Frank Langella plays Frank, a retired cat-burglar, and Peter Sarsgaard is the voice of Robot, Frank’s robot butler.  They form a bond of friendship and, of course, start pulling heists together. I know they were going for simplicity with the title Robot & Frank, but they really should’ve just called this RoboBurglar.  That aspect of the plot is way more interesting then the primary focus on an old dude enjoying a revitalized life by connecting with an object exhibiting artificial life.  In fact, I think every movie about burglars, thieves or heists in general should prominently feeature robots. Who wouldn’t want to see Ocean’s 1011?  Of course Ocean’s 1100 would suck, but after that clunker, Ocean’s 1101 would regain some of the original film’s goofy charm.


Bully

Remember this movie?  This is that documentary from last spring that got everybody’s panties in a twist because it was initially rated R by the MPAA, which meant that kids the ages of those documented in the film –those who most needed to see it –could not.  In what was surely not a marketing ploy, The Weinstein Company made a stink and demanded that the rating be overturned, and eventually released the film as ‘unrated’ which meant that even fewer people would end up seeing it.  Finally, trying to milk the ‘important message’ film for all it was worth, they then edited out some of the swear words and re-released it as a PG-13 film and everyone promptly forgot about it until today, which sees the DVD release of the PG-13 cut. South Park took this whole shameful business to task with the episode ‘Butterballs’ which rightfully pointed out that if seeing this movie was so essential, why not put it out on the internet for free?  That about sums it up, don’t you think? Funnily enough, The Weinstein Company seems to now be releasing a third edit of the film, one that is even tamer than the PG-13 cut, and they are doing so in service to all the schools and families that want their pre-teen kids to be able to see the film as well.  That’s really great; it’s just a shame that the only way to see that cut is as a special feature on the $29.99 MSRP blu-ray.  It’s not available on the DVD edition at all. I’m sure it’s because this third cut can really only be appreciated with HD picture and sound and it really has nothing to do with an inflated price that frightened parents and educators will feel compelled to pay, because to bully folks into buying an unnecessarily expensive edition of your anti-bullying film would just be wrong.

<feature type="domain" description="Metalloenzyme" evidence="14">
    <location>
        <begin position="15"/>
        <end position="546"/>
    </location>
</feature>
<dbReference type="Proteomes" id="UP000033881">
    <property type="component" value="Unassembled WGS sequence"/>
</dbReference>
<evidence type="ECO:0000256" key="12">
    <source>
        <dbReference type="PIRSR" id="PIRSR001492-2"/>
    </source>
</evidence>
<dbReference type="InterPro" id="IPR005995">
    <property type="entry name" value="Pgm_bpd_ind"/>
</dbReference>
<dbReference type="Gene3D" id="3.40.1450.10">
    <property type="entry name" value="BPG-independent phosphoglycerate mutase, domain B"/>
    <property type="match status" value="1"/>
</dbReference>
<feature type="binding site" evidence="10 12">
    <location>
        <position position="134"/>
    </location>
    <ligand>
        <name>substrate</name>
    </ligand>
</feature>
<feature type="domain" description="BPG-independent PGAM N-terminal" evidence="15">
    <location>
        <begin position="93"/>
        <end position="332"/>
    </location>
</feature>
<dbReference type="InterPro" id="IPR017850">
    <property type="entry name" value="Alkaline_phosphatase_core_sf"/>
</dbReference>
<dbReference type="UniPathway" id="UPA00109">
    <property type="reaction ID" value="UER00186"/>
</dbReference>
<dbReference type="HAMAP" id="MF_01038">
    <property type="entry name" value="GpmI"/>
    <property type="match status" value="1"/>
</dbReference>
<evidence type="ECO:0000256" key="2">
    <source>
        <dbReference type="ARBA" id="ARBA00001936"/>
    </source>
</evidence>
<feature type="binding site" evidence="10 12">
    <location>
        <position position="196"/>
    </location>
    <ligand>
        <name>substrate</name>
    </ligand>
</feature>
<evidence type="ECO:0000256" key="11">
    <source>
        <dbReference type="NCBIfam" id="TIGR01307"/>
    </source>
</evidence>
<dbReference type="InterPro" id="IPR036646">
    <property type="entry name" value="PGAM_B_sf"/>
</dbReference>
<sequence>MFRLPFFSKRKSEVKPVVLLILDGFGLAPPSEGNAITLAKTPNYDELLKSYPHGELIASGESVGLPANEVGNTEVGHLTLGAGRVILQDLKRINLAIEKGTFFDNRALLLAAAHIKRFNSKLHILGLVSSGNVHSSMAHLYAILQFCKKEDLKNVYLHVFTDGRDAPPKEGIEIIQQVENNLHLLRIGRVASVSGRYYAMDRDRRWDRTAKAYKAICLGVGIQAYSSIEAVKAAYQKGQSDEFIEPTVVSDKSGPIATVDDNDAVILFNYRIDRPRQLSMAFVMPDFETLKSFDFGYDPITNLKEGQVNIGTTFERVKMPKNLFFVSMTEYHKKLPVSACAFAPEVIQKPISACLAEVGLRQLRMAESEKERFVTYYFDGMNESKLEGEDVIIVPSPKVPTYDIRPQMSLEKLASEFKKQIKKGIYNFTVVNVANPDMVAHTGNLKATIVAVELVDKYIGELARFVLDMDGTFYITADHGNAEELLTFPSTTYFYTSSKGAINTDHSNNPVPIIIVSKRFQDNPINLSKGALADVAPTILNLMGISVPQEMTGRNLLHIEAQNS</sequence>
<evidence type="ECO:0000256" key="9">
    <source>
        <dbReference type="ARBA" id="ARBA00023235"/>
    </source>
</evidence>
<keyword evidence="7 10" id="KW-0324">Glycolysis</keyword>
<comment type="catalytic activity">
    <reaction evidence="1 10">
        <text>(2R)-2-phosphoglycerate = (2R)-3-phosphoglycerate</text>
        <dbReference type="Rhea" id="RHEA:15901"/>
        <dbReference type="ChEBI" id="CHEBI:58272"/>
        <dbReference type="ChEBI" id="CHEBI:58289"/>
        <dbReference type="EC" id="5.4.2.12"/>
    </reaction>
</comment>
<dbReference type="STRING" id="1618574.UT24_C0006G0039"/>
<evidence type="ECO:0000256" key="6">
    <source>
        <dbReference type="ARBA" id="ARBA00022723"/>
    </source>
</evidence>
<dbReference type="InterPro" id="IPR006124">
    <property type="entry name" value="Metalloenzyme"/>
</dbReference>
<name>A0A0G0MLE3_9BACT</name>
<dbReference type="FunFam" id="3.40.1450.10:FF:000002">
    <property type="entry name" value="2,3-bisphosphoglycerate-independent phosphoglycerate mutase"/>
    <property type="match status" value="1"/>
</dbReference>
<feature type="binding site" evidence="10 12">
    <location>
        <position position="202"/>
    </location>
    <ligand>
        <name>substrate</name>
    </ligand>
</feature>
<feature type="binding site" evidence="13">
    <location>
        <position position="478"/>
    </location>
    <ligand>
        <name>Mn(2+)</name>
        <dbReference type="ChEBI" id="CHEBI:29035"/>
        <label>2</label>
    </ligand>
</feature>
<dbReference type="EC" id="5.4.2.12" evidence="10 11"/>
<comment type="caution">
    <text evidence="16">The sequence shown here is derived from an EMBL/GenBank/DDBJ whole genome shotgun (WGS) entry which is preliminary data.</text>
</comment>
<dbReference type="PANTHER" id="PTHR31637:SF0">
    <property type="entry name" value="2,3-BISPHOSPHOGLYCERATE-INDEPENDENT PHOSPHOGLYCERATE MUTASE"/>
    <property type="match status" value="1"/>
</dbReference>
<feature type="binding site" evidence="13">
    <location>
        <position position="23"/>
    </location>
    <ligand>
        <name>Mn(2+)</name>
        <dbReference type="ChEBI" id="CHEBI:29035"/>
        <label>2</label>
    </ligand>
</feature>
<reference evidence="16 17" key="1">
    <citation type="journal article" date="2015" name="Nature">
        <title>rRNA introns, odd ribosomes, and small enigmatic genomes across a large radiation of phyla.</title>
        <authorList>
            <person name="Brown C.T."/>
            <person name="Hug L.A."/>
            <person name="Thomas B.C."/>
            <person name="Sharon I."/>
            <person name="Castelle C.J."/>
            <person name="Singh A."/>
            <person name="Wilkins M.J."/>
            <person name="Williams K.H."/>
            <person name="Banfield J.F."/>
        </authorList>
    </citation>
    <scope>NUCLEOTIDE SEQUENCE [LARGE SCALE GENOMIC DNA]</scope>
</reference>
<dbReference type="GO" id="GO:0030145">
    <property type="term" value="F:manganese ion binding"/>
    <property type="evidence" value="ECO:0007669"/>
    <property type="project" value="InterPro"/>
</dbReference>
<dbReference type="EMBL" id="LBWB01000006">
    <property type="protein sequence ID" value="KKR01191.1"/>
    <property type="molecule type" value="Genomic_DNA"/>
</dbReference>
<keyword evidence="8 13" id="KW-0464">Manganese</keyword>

Silent Hill: Revelation

Fun trivia: Writer/Director Michael J. Bassett was hired to make this film after the original writer, Roger Avary (writer of the first Silent Hill film from 2006) was convicted and sentenced to prison for manslaughter. Nothing says quality like ‘You get the job because the guy we really want is too busy being a convicted murderer’.


A Liar’s Autobiography: The Untrue Story Of Monty Python’s Graham Chapman

So here’s the deal: before his death in 1989, an audio recording was made of Graham Chapman reading his 1980 book, A Liar’s Autobiography, Volume VI.  That audio recording, supplemented with newly recorded dialogue (including the vocal participation of every other Python member except Eric Idle), was used as the audio for this animated film, which by the way, is comprised of ‘chapters’ each animated in a completely different style. If you think this is just a shameless attempt to milk more money from Monty Python fans, well, you’re right, but it also co-stars Cameron Diaz as Sigmund Freud, so actually, it’s worse than you assumed. I thought you’d want to know.


28 Hotel Rooms

Chris Messina plays Man and Marin Ireland plays Woman in this film about two people’s on-going affair.  Largely improvised, this film is comprised of a collection of mostly unrelated scenes as the two characters meet up with each other in 28 different hotel rooms during the course of their relationship.  I’ve seen this flick and yes, it is exactly like it sounds. It really is 82 minutes of just two characters in hotels talking to one another about one another.  So if you like listening to two people talk about themselves, this may be the movie for you.  If you like listening to two people talk about themselves in which you get to see Chris Messina’s penis flop up and down while he does some naked jumping, this movie is definitely for you. Personally, I could’ve done with more jumping and less chatting, but I say that about most things.


The Thieves

This casino heist flick comes to us from the good people of South Korea. It has characters named things like Popeye, Chewingum, and Pepsee. One of the film’s stars, Kim Soo-hyun vowed that if the film sold 10 million tickets, he would give one lucky fan a piggyback ride, and when the film met that milestone, he really did it.  That’s nice.  Meanwhile, in North Korea life is a terrible nightmare for 99.9% of the people. Oh well.


Teddy Bear

Another week, another Danish flick about a 6’4’’, 308 pound body builder who lives with his mom and is traveling to Thailand to find an Asian woman to love.  No biggie.


Vigilante Vigilante: The Battle For Expression

This documentary explores the possibly hypocritical mission of anti-graffiti crusaders who fight back against illegal tags and works of art by painting over them, usually with silver spray paint and almost always with the same disregard for personal and public property for which they claim they are fighting.  Hypocrisy or not, I can see both sides of this argument.  Legitimate artworks aside, I hate illegible tags that are only meant to mark one’s territory or simply be a largely anonymous attempt to break the law, but it really is kind of silly to think that spraying silver paint over it is any better. So what about those legitimate works of art, the graffiti that takes actual skill and forethought?  Well, in the trailer famous street artist Shepard Fairey says, “It’s not about legal or illegal, it’s about no barriers between the public and the art.” So yeah, if he’s going to be that full of cliché, self-important, art school bullsh*t, then I’m all for covering up ‘real’ art as soon as possible. Hell, hand me a can of silver paint and I’ll do it myself.